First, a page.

Social media has reached a new heyday in the socially distanced world of COVID-19.
Military units and support organizations at Fort Lee are using it for training, command messaging, fitness instruction, morale support and so much more. Many are saying it has opened unexplored worlds of outreach and interaction, and they will likely continue their new or expanded social media campaigns after work and training activities return to normal.
With that in mind, there are several things administrators of official social media pages need to know in order to manage their accounts in compliance with Army rules and expectations. First, they should be familiar with the published references that are meant to help them such as the services’ handbook at www.army.mil/socialmedia and the garrison social media policy at home.army.mil/lee/index.php/about/policies-and-regulations (select “Installation” tab then “Personal Conduct” menu option.
As noted in the aforementioned references, there is a mandatory training requirement for administrators of official social media pages. The course covers ethical behavior, operations security and the dos and don'ts of social networking for DOD members, particularly when using government computers.
The following paragraph from all-Army message 058/2018 should be foremost in every page administrator’s mind when they’re deciding what to post. The guidance applies to personally held accounts as well.
“Army values require that everyone be treated with dignity and respect, and it is a critical component of the Army profession,” the ALARACT message reads. “As members of the Army team, individuals' interactions in-person and online reflect on the Army and its values. Those values apply to all aspects of life, including online conduct. Harassment, bullying, hazing, stalking, discrimination, retaliation and any other type of misconduct that undermines dignity and respect are not consistent with Army values and negatively impact command climate and readiness.”
Soldiers and civilian employees who participate in or condone misconduct, whether in person or online, may be subject to criminal, disciplinary and/or other corrective action.
“When engaging in social media, Army team members should apply the ‘think, type, post’ methodology,” wrote Robert Speer while serving as acting Secretary of the Army in 2017 “‘Think’ about the message being communicated and who could potentially view it, ‘Type’ a communication that is consistent with Army values, then ‘post’ only those messages demonstrating dignity and respect for self and others.”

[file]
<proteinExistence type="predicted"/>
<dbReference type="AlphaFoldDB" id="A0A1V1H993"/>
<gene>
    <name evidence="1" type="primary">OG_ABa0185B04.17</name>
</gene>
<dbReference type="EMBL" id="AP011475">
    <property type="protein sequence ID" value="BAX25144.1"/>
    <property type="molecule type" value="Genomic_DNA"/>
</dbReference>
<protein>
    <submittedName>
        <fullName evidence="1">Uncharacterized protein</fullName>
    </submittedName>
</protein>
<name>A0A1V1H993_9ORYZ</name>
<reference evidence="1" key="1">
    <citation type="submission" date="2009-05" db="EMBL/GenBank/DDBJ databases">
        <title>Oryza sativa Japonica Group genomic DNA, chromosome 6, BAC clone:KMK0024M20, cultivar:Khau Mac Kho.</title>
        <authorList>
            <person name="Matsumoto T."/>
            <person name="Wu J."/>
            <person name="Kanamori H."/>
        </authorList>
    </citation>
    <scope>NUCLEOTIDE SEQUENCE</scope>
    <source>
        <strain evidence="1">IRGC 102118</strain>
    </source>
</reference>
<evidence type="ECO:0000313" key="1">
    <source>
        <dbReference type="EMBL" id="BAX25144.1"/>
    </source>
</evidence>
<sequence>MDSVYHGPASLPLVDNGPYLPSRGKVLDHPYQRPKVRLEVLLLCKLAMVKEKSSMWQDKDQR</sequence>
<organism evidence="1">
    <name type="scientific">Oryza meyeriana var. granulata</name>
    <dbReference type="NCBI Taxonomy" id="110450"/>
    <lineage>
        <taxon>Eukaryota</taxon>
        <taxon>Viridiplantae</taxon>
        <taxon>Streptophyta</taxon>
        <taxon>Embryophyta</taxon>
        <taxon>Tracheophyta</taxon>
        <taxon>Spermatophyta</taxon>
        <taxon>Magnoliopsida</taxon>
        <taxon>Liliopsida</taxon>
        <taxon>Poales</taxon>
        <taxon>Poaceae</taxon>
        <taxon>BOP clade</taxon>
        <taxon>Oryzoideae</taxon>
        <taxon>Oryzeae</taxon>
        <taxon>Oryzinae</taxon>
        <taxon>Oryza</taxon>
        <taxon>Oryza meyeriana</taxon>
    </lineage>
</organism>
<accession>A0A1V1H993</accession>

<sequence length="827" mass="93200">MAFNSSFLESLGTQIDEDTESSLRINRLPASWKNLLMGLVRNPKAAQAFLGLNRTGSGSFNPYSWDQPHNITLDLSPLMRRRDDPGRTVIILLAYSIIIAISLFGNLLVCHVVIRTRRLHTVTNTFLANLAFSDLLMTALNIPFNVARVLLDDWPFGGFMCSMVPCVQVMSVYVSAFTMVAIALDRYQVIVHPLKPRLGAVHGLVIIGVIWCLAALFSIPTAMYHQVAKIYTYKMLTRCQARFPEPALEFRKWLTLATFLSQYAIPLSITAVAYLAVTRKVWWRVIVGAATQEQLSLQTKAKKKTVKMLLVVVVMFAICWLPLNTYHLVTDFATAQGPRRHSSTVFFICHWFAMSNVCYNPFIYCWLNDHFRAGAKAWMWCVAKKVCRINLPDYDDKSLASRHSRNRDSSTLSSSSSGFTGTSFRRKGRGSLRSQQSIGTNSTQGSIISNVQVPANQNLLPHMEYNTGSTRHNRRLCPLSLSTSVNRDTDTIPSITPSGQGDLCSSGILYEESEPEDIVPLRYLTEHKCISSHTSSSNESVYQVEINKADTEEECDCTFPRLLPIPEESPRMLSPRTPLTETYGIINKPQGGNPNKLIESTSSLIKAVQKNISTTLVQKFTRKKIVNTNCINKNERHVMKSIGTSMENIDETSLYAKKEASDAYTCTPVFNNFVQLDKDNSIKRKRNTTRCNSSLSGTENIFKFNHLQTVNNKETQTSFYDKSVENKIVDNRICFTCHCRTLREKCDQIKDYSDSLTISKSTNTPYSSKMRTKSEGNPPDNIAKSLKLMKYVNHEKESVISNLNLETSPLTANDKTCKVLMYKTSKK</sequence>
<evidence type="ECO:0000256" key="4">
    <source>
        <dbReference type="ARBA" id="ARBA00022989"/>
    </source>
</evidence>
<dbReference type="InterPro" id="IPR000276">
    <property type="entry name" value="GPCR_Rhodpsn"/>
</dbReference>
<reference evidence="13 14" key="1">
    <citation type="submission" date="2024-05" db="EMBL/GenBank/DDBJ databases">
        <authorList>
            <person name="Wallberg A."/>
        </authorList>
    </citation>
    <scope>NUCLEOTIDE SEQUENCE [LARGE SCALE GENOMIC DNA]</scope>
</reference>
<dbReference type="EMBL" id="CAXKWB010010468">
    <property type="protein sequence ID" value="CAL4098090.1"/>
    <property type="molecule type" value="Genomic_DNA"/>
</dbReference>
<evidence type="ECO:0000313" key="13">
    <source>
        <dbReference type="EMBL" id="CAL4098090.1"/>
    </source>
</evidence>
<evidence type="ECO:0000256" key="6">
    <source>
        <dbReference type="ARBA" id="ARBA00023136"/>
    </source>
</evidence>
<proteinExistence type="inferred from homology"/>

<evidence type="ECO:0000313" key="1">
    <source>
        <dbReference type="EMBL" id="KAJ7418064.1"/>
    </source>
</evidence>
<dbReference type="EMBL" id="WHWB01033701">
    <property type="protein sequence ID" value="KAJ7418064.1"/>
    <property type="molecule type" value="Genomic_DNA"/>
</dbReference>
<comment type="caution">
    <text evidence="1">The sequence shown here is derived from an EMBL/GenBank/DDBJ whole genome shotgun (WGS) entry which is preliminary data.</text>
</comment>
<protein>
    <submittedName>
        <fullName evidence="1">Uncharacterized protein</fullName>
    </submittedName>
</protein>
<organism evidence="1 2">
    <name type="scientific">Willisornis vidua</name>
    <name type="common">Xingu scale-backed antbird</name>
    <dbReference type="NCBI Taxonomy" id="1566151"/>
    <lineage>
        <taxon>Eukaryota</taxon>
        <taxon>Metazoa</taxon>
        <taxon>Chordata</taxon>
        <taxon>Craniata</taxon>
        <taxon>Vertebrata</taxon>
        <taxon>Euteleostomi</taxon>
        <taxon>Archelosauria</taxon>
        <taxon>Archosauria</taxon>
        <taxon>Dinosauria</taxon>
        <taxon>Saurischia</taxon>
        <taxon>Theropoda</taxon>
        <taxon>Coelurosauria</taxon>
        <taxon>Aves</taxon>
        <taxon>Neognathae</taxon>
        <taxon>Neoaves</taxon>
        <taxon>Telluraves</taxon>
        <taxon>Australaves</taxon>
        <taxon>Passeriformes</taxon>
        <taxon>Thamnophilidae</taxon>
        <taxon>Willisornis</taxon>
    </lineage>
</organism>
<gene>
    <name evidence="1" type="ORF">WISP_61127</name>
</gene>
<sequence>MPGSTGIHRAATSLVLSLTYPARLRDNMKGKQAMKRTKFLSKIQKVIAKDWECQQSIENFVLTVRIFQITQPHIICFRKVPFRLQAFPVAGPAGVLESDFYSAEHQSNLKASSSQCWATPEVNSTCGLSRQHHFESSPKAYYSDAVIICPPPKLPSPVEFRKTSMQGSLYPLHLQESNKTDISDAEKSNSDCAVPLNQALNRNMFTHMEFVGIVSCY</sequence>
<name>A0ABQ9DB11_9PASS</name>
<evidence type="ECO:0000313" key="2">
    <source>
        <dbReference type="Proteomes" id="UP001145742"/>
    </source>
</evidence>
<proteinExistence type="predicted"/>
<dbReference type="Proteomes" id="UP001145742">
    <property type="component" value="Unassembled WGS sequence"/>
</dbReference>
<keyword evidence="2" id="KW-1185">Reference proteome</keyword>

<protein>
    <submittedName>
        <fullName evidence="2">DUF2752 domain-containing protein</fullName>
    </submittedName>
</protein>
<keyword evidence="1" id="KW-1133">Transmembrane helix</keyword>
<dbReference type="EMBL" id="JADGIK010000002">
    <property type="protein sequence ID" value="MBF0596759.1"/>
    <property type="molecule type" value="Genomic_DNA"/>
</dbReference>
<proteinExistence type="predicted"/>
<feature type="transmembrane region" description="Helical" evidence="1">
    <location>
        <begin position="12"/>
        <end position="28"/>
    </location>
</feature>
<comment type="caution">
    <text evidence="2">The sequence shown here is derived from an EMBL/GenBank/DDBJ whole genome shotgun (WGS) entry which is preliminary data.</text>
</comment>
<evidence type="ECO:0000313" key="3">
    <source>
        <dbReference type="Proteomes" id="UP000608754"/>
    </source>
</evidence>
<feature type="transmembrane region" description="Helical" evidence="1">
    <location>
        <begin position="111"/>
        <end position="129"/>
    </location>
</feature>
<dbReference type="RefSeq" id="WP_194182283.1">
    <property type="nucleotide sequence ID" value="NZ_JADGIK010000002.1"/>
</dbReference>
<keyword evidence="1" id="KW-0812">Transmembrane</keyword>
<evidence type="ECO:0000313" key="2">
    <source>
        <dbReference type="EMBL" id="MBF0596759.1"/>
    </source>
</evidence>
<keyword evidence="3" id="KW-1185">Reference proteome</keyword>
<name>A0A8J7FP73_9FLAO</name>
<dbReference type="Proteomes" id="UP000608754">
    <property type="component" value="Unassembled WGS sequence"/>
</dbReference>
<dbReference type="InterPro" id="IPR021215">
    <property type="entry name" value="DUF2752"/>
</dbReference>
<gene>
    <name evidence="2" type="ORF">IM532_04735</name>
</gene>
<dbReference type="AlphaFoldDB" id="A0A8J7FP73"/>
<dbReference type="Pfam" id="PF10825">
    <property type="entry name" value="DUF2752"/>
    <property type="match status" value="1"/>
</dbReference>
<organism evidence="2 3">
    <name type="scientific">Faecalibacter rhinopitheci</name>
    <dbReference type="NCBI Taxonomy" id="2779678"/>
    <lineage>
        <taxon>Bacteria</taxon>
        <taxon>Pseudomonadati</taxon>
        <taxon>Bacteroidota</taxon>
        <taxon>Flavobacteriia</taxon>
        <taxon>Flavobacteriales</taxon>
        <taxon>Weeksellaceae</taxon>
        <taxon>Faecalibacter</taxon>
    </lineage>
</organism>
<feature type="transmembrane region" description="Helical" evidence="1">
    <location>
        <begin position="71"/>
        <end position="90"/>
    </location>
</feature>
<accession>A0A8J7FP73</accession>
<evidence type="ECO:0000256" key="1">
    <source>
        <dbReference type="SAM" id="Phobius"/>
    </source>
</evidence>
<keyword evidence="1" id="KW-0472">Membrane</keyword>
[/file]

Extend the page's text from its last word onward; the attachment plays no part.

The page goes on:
Copyright violations are a common social media faux pas. Commercial music, video clips, photos and writings cannot be used without the owner’s or author’s permission. Adding phrases such as “No copyright infringement intended” or “I don’t own this music” does not absolve organizations from copyright restrictions; in fact they actually acknowledge awareness of material being used without permission.
As a side note, government agencies may not copyright products produced for official Army purposes, so it’s OK to share photos, videos and other content released by any DOD organization. The following website is a good reference for clarifying fair use and copyright questions: www.copyright.gov/title17/92chap1.
Another important consideration is visibility. Social media travels everywhere on the World Wide Web. That means operational security is of utmost importance. It is the process of protecting critical information – whether classified or unclassified – that can be used against the nation or its military forces. The practice of OPSEC prevents adversary access to information. Social media managers need to look at potential posts through the eyes of an enemy and deny that foe the ability to act on the information provided.
Essentially, good social media management revolves around a simple statement: “If you don’t want to see it in the Washington Post, don’t post it.” Furthermore, there must be regular monitoring. Ensure all posts are approved by the commander or a release authority such as a Public Affairs officer.
Be cognizant of social media, phone and camera features like geo-tracking that can give away troop locations. That feature can be turned off, and check the setting often to make sure it was not reactivated by a software update.
Also be aware of photo backgrounds and written statements that unintentionally give away sensitive information. Educate fellow Soldiers and family members on things they should not respond with or post on personal pages. Referring back to the ALARACT statement, “All members of the Army team” are responsible for appropriate social media conduct and OPSEC.
Michael Indovina, CASCOM Public Affairs Officer, offered additional advice for social media managers. He said taking the time upfront to develop a plan and determine what and with whom you want to communicate will keep your social media mission moving in the right direction.
“Social media is not a one-way communique,” he observed. “It is continuous, and it could be with one or many individuals. So, be ready to engage with your audiences.”
Social media managers should determine who their audiences are and what platforms will serve their needs based on offered features, popularity and posting limitations. They should have a list of goals and objectives.
“Next, build a basic social media content strategy outline,” Indovina recommended. “Develop a plan of information you are going to send, when you are going to send it, and build a calendar. Having a plan is key to starting any task or mission you hope to accomplish. The plan gives you a foundation.”
Those needing assistance in developing a social media plan or activity calendar may contact Tammy Reed at the Fort Lee Garrison Public Affairs office: 804-734-7484 or firstname.lastname@example.org. The CASCOM PAO can be reached at 804-734-2733 or email@example.com.